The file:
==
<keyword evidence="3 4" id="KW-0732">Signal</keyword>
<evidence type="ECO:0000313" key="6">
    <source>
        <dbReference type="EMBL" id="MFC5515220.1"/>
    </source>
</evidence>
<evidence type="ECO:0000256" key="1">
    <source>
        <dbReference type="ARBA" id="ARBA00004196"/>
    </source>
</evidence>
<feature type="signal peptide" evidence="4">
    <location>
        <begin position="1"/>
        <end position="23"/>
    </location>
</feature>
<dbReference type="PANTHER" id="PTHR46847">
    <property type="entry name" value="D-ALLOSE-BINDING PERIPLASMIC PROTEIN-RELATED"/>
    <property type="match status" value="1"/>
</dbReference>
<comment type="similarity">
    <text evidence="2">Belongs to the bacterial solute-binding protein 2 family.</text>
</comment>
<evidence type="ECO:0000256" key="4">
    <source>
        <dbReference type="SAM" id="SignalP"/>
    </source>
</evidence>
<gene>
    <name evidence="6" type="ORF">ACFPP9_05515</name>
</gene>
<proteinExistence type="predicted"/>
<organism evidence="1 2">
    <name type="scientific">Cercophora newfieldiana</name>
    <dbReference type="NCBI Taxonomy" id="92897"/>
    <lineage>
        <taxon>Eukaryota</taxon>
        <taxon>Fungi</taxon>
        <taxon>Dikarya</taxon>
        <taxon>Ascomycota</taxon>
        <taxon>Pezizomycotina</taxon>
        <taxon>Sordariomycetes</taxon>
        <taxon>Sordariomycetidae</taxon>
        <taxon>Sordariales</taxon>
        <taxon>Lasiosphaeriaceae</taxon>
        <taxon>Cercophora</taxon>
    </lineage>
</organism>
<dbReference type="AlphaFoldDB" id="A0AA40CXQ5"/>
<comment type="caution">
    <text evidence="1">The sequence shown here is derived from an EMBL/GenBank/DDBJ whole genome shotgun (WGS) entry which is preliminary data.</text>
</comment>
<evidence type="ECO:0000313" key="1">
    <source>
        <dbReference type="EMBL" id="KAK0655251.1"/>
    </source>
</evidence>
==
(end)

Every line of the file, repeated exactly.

<keyword evidence="3 4" id="KW-0732">Signal</keyword>
<evidence type="ECO:0000313" key="6">
    <source>
        <dbReference type="EMBL" id="MFC5515220.1"/>
    </source>
</evidence>
<evidence type="ECO:0000256" key="1">
    <source>
        <dbReference type="ARBA" id="ARBA00004196"/>
    </source>
</evidence>
<feature type="signal peptide" evidence="4">
    <location>
        <begin position="1"/>
        <end position="23"/>
    </location>
</feature>
<dbReference type="PANTHER" id="PTHR46847">
    <property type="entry name" value="D-ALLOSE-BINDING PERIPLASMIC PROTEIN-RELATED"/>
    <property type="match status" value="1"/>
</dbReference>
<comment type="similarity">
    <text evidence="2">Belongs to the bacterial solute-binding protein 2 family.</text>
</comment>
<evidence type="ECO:0000256" key="4">
    <source>
        <dbReference type="SAM" id="SignalP"/>
    </source>
</evidence>
<gene>
    <name evidence="6" type="ORF">ACFPP9_05515</name>
</gene>
<proteinExistence type="predicted"/>
<organism evidence="1 2">
    <name type="scientific">Cercophora newfieldiana</name>
    <dbReference type="NCBI Taxonomy" id="92897"/>
    <lineage>
        <taxon>Eukaryota</taxon>
        <taxon>Fungi</taxon>
        <taxon>Dikarya</taxon>
        <taxon>Ascomycota</taxon>
        <taxon>Pezizomycotina</taxon>
        <taxon>Sordariomycetes</taxon>
        <taxon>Sordariomycetidae</taxon>
        <taxon>Sordariales</taxon>
        <taxon>Lasiosphaeriaceae</taxon>
        <taxon>Cercophora</taxon>
    </lineage>
</organism>
<dbReference type="AlphaFoldDB" id="A0AA40CXQ5"/>
<comment type="caution">
    <text evidence="1">The sequence shown here is derived from an EMBL/GenBank/DDBJ whole genome shotgun (WGS) entry which is preliminary data.</text>
</comment>
<evidence type="ECO:0000313" key="1">
    <source>
        <dbReference type="EMBL" id="KAK0655251.1"/>
    </source>
</evidence>